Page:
A new research initiative is going to examine what type of assumptions employers might make about veterans seeking employment, reports Duke University’s student newspaper The Chronicle. The project, the Veterans Transitions Research Initiative (VTRI), will be housed in Duke’s Fuqua School of Business and hopes to ultimately aid service members who are transitioning back into the workforce.
“We're approaching this more like behavioral scientists would approach an experimental study of sexism or racism,” Dr. Aaron Kay, the J. Rex Fuqua professor of international management and VTRI’s leading research contributor, told the student paper.
While veterans are generally respected by the general population, the project is going to study how employers might make unfair assumptions about veterans’ backgrounds and abilities.
“We are trying to understand stereotypes and prejudice, from the institution or from the other people's perspective,” Kay said. “What do people think about veterans, and how is that impacting the kind of jobs they think they're suited for?”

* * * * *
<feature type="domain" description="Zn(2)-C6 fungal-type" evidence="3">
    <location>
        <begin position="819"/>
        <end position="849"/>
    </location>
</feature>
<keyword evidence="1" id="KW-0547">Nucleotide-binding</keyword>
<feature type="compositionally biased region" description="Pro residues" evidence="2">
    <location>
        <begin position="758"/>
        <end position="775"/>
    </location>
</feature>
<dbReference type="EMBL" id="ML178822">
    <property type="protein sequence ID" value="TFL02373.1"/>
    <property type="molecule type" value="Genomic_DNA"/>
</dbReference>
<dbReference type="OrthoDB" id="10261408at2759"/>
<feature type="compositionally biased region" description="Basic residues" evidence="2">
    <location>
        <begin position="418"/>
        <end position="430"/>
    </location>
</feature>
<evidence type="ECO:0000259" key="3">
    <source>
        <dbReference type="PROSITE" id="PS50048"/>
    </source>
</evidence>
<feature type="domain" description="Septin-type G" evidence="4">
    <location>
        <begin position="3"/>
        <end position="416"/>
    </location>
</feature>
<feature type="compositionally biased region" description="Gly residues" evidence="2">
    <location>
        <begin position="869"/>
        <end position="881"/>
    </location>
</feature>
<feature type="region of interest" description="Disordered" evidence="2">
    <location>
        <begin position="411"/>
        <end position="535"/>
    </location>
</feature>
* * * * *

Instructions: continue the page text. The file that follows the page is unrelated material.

For one thing, Sean Kelley, an executive in residence at Fuqua with experience in the field of employment recruiting, told the Chronicle that he believes employers may not realize how well the military prepares veterans, who are more likely to work in intelligence than in combat, for jobs in tech.
“I have a long track record of trying to drive change engagement of veterans at the highest level of opportunity outside of the service,” Kelley told the Chronicle. “For me, I’m able to look into the tech space with my background and address the huge amounts of veteran unemployment and the huge need for tech workers.”
Ultimately, Kelley and Kay hope to use the VTRI’s findings to limit employer bias.